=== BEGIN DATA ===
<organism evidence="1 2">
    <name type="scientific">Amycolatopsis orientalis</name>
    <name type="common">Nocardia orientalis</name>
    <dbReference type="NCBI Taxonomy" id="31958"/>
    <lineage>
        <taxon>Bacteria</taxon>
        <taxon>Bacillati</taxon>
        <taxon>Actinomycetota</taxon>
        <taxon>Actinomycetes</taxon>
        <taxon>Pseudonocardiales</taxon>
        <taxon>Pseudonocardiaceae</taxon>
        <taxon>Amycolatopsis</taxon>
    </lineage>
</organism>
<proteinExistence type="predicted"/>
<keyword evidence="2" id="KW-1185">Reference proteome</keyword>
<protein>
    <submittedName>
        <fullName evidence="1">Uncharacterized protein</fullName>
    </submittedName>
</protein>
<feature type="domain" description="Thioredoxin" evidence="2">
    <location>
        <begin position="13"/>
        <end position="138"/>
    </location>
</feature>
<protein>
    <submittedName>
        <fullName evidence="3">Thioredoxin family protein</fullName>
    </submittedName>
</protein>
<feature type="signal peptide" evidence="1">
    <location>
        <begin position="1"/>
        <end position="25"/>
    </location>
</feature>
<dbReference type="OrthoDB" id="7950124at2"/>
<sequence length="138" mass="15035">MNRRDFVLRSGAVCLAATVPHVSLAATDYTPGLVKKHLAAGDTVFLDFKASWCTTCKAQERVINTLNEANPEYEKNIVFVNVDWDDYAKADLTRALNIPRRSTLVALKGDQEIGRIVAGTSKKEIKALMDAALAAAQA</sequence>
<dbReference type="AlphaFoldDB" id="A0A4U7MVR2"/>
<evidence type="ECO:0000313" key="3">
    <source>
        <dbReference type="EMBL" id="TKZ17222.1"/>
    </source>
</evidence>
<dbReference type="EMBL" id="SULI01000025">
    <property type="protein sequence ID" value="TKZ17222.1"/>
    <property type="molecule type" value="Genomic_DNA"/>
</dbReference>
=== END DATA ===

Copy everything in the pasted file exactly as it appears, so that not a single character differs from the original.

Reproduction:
<organism evidence="1 2">
    <name type="scientific">Amycolatopsis orientalis</name>
    <name type="common">Nocardia orientalis</name>
    <dbReference type="NCBI Taxonomy" id="31958"/>
    <lineage>
        <taxon>Bacteria</taxon>
        <taxon>Bacillati</taxon>
        <taxon>Actinomycetota</taxon>
        <taxon>Actinomycetes</taxon>
        <taxon>Pseudonocardiales</taxon>
        <taxon>Pseudonocardiaceae</taxon>
        <taxon>Amycolatopsis</taxon>
    </lineage>
</organism>
<proteinExistence type="predicted"/>
<keyword evidence="2" id="KW-1185">Reference proteome</keyword>
<protein>
    <submittedName>
        <fullName evidence="1">Uncharacterized protein</fullName>
    </submittedName>
</protein>
<feature type="domain" description="Thioredoxin" evidence="2">
    <location>
        <begin position="13"/>
        <end position="138"/>
    </location>
</feature>
<protein>
    <submittedName>
        <fullName evidence="3">Thioredoxin family protein</fullName>
    </submittedName>
</protein>
<feature type="signal peptide" evidence="1">
    <location>
        <begin position="1"/>
        <end position="25"/>
    </location>
</feature>
<dbReference type="OrthoDB" id="7950124at2"/>
<sequence length="138" mass="15035">MNRRDFVLRSGAVCLAATVPHVSLAATDYTPGLVKKHLAAGDTVFLDFKASWCTTCKAQERVINTLNEANPEYEKNIVFVNVDWDDYAKADLTRALNIPRRSTLVALKGDQEIGRIVAGTSKKEIKALMDAALAAAQA</sequence>
<dbReference type="AlphaFoldDB" id="A0A4U7MVR2"/>
<evidence type="ECO:0000313" key="3">
    <source>
        <dbReference type="EMBL" id="TKZ17222.1"/>
    </source>
</evidence>
<dbReference type="EMBL" id="SULI01000025">
    <property type="protein sequence ID" value="TKZ17222.1"/>
    <property type="molecule type" value="Genomic_DNA"/>
</dbReference>